Not plastic, fantastic: Christie Whelan Browne on womanhood, life and Liv

Celebrated stage and television actress Christie Whelan Browne talks to InReview about her upcoming show Life in Plastic at Adelaide Cabaret Festival, and her connection with the late, great Olivia Newton-John.

Jun 04, 2024, updated Jun 06, 2024
David Campbell and Christie Whelan Browne performing in 'Hopelessly Devoted'. Photo: Nico Keenan / supplied

David Campbell and Christie Whelan Browne performing in 'Hopelessly Devoted'. Photo: Nico Keenan / supplied

“I’m so excited to be back. I think it’s one of the best festivals in the world,” Christie Whelan Browne says ahead of her return to this year’s Adelaide Cabaret Festival.

Whelan Browne (Britney Spears: The Cabaret, Show People) brings her comedic flair and real-life experience to Life in Plastic, a sparkly new show about womanhood.

“It’s basically a journey of womanhood, and the different phases that we all go through. [You] sort of end up where I am now, somewhere in your 40s, reflecting on how you got there and what it is to be a woman in the world.”

As an Endometriosis Australia ambassador, Whelan Browne is passionate about the show’s exploration of the themes of bodily autonomy and women’s health.

“One in seven women suffer from endometriosis,” she says. “It is something that is very common… but what it can lead to is different for so many people. What it led to for me was infertility, so that’s where we’re going to go in the piece.

“As common as it is, infertility is still an ugly word with a lot of shame around it. We need to talk about it out in the open, so people can feel seen and understood.”

The show seeks to balances the weight of its subject matter with a bubble-gum-pink aesthetic vision and a joyous disco-pop soundtrack including the likes of Cyndi Lauper’s “Girls Just Want to Have Fun” and “True Colours”.

“I wanted [Life in Plastic] to feel hopeful. It [infertility and endometriosis] can feel really dark and, when you’re in it, it can be soul destroying … We could sit there and talk about how hard it is and cry the night away, or we can find a way to make it feel empowering.”

“It is a part of womanhood that so many are going through. I just don’t want people to feel defeated. Miracles do happen – my son was my miracle – and sometimes they don’t happen, but life still goes on and life can still be so beautiful.”

Whelan Browne is joined by a team of “incredibly smart and considered” collaborators for Life in Plastic, including writer and director Sheridan Harbridge (Songs for the Fallen).

“I love working with people who have completely different experiences. It’s been a very calm and understanding space. I have adored this team; they are special to me.”

Christie Whelan Browne in a publicity image for Life in Plastic.

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Whelan Browne cites last year’s Barbie-mania as forming part of the inspiration for her new show.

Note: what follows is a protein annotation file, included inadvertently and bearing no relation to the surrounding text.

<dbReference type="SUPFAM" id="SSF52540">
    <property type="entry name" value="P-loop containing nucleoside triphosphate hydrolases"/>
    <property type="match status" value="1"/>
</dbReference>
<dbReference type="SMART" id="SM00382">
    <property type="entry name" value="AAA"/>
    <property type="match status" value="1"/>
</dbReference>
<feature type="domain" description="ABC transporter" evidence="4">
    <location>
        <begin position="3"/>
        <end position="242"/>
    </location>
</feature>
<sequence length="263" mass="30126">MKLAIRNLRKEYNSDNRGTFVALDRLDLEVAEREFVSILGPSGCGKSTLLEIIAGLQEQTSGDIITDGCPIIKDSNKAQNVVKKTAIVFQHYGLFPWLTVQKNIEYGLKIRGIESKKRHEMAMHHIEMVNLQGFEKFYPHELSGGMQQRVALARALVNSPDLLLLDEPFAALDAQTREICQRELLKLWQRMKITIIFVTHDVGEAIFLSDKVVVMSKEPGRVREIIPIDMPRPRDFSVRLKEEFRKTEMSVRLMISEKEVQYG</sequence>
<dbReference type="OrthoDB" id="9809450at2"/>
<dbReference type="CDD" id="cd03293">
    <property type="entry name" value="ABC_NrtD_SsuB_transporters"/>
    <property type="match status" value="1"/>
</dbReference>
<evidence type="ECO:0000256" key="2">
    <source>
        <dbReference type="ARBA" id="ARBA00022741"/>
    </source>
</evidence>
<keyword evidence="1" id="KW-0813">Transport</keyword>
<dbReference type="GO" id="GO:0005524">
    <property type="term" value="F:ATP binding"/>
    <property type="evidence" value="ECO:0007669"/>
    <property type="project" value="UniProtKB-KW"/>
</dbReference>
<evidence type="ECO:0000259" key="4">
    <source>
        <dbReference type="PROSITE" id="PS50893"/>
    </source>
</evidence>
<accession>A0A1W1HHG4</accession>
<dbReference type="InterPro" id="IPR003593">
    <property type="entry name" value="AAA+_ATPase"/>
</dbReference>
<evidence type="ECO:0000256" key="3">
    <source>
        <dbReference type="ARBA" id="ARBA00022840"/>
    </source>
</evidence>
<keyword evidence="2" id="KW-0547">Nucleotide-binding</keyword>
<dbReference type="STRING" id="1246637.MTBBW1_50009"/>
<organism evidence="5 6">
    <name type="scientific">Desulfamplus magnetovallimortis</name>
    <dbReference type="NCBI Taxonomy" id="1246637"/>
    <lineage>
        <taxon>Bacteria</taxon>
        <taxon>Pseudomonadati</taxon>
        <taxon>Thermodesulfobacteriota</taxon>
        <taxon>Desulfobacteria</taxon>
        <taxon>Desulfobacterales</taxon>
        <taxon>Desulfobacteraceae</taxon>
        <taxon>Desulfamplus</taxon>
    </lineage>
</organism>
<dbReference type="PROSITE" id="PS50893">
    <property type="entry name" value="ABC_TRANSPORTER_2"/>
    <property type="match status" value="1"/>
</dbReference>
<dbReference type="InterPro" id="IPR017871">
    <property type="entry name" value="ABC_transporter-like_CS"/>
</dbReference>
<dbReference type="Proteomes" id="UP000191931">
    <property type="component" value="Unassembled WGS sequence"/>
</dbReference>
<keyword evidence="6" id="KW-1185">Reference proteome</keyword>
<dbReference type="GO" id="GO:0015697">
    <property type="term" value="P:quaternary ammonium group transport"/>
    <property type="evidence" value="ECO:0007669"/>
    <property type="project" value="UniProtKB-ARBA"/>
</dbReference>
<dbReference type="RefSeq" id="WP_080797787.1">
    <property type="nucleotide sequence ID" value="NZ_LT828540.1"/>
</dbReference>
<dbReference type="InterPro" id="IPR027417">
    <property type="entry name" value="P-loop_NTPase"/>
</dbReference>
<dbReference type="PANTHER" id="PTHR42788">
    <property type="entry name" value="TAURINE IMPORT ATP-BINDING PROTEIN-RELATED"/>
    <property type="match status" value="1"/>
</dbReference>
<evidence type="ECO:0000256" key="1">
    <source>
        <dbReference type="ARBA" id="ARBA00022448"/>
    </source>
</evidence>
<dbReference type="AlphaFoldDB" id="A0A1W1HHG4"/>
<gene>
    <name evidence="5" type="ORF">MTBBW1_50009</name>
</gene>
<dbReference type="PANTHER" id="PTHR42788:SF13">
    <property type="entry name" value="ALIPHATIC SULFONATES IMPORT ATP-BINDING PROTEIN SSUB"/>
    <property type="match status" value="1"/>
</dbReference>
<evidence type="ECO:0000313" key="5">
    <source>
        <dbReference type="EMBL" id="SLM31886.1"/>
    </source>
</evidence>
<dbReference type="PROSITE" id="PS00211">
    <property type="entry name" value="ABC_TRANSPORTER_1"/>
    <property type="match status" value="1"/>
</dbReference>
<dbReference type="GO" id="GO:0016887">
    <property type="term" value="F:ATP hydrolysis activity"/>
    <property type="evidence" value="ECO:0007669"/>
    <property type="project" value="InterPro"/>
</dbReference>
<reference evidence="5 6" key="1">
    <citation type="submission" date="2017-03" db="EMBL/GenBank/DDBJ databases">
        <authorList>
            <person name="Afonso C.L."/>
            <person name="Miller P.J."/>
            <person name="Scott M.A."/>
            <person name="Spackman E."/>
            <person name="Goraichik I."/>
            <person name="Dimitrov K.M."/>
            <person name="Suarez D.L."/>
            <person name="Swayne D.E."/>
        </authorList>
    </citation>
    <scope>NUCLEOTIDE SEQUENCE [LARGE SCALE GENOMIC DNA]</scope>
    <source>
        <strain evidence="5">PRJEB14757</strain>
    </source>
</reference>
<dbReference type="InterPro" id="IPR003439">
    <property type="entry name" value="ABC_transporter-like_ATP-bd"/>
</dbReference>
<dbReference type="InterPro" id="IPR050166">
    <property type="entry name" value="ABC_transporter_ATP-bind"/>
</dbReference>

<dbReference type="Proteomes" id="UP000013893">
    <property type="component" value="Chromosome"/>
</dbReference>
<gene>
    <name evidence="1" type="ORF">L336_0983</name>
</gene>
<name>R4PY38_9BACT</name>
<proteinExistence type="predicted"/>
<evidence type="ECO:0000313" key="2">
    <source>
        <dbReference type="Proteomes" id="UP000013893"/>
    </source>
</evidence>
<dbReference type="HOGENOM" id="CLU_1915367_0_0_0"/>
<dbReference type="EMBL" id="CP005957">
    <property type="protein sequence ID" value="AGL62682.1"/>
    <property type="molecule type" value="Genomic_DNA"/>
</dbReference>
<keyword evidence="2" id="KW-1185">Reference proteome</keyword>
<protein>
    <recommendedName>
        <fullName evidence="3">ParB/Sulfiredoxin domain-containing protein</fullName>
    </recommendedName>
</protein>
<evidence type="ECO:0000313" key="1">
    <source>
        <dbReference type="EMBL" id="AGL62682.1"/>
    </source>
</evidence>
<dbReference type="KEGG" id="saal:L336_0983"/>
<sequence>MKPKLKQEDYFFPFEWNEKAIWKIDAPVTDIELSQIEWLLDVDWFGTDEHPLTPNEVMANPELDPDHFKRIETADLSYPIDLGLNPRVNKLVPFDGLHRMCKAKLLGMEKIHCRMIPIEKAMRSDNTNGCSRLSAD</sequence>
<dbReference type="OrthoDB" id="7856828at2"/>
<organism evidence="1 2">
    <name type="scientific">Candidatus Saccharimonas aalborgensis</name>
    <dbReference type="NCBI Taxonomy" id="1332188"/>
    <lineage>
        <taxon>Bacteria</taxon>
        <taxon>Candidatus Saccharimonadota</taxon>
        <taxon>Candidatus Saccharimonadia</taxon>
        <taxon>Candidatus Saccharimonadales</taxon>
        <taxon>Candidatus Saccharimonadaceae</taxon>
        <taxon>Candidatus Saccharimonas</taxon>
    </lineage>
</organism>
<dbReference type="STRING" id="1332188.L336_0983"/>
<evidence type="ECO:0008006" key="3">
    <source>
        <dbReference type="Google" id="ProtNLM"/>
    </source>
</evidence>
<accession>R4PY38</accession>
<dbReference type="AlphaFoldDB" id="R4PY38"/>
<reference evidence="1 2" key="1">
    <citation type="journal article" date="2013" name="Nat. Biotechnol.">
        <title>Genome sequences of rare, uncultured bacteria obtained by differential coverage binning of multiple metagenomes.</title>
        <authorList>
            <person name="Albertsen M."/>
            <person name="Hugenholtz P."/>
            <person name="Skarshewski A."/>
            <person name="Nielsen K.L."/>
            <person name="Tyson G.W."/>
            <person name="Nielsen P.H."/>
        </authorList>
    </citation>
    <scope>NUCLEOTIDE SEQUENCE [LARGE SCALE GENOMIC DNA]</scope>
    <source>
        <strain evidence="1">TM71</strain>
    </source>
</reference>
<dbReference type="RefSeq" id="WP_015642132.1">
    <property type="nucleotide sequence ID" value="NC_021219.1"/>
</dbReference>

“I mean, I loved it [the Barbie film] so much. I sobbed, but I felt so empowered. The way I felt leaving that movie is the inspiration for what I want people to feel leaving our show.

“The movie caused so much debate and conversation, which is wonderful. I think the Barbie doll has been problematic in the past. So, it has been quite comical to take the ideals of what a woman is supposed to be, and measure it up against the reality.”

Adelaide audiences will also able to see Whelan Browne performing in Hopelessly Devoted, a celebration of Olivia Newton-John being presented by the Adelaide Symphony Orchestra with a cast of singers that also includes David Campbell, Jess Hitchcock, and Georgina Hopson.

“I am working with three of the best singers in the country. David, Georgie and Jess are, without a doubt, at the top of their game… I feel that they have not only made me a better singer, but I feel so proud to be up there next to them performing the songs of an icon.”

It was announced this week that actor and singer Tottie Goldsmith, who is Olivia Newton-John’s niece, will host Hopelessly Devoted, with the show’s soundtrack including hits from the films Grease and Xanadu, as well as Newton-John’s best-selling records.

Whelan Browne says it is an honour to sing the songs of “someone who was universally adored”.

“Olivia was incredible as an artist, but more importantly, she dedicated her life to helping others. This show has allowed me to fall in love with all of her [Newton-John’s] music and admire what an incredible singer she was.

“I bring to the show a connection with Olivia. I did get to meet her and sing with her on Xanadu: The Musical. I talk about the time spent with her in this show [Hopelessly Devoted]. It’s one of the moments in my life that I hold way up high.”

Life in Plastic will premiere on June 8 in the Banquet Room at Adelaide Festival Centre and Hopelessly Devoted will be performed on June 15 at the Festival Theatre. Both shows are  part of 2024 Adelaide Cabaret Festival, which runs from June 7-22.

This article is republished from InReview under a Creative Commons licence. Read the original article.

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